The Athletics and Angels started an incredibly important four-game series on Thursday night -- Oakland came into the day one game back of the Halos in the AL West -- and the game was played under protest following a controversial obstruction call at first base in the bottom of the ninth inning.
Let's set the stage: Angels shortstop Erick Aybar led off the inning with a weak chopper along the first-base line, which was attempted to be fielded by both first baseman Brandon Moss and pitcher Dan Otero. The two collided, the ball wound up in Otero's glove, and Aybar ran into Otero. Here's the play:
Note that Aybar appeared to leave the base line to avoid both Otero and Moss. Both defenders have a right to the ball, so they weren't standing there with the intention of getting in Aybar's way. Obstruction was called on Moss -- the umpire crew clarified the call after the game -- and Athletics manager Bob Melvin officially protested following a long argument on the field.
Here is the rulebook definition of obstruction (Rule 2.00):
Clearly both Otero and Moss were not in possession of the ball but were in the act of fielding it almost right up until Aybar collided with Otero, which leads me to believe this should not be called obstruction.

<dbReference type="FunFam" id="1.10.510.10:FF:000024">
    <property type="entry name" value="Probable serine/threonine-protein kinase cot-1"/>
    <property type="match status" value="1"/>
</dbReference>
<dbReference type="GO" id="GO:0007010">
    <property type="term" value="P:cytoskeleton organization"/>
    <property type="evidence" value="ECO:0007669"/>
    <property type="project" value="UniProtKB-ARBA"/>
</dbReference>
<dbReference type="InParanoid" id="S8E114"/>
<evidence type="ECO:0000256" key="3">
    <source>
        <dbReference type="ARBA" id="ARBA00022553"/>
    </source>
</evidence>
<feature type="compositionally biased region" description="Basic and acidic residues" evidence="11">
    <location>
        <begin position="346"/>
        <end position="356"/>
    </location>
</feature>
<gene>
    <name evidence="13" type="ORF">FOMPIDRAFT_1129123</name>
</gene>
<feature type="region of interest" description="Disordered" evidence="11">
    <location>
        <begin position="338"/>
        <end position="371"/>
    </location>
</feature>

Now here is the part of the rulebook that defines the base line between home plate and first base (Rule 6.05(k)):
There was no throw to first involved and Aybar did run out of the base line to avoid the fielder trying to field the ball, that being Moss. In doing so he ran right into Otero, who actually caught the ball. Boy, this is confusing.
Once play continued, the Angels eventually won the game on a walk-off sacrifice fly in the 10th inning (LAA 4, OAK 3). Since the Angels won, MLB will review the play, and they'll have to resume the game from the point of the protest if the league rules the obstruction call was incorrect. Had the A's won, they would have dropped the protest.
A little more than a week ago MLB upheld a protest by the Giants, who argued the umpiring crew did not allow enough time to pass before calling a game early due to rain. It was the first time MLB upheld a protest since 1986. The Rays protested a late manager's challenge earlier this week but the protest was denied.
This is a very complicated play and it appears Melvin has a decent case, but MLB will have the final say. My gut says that the more complicated the play, the less likely it is MLB will uphold the protest.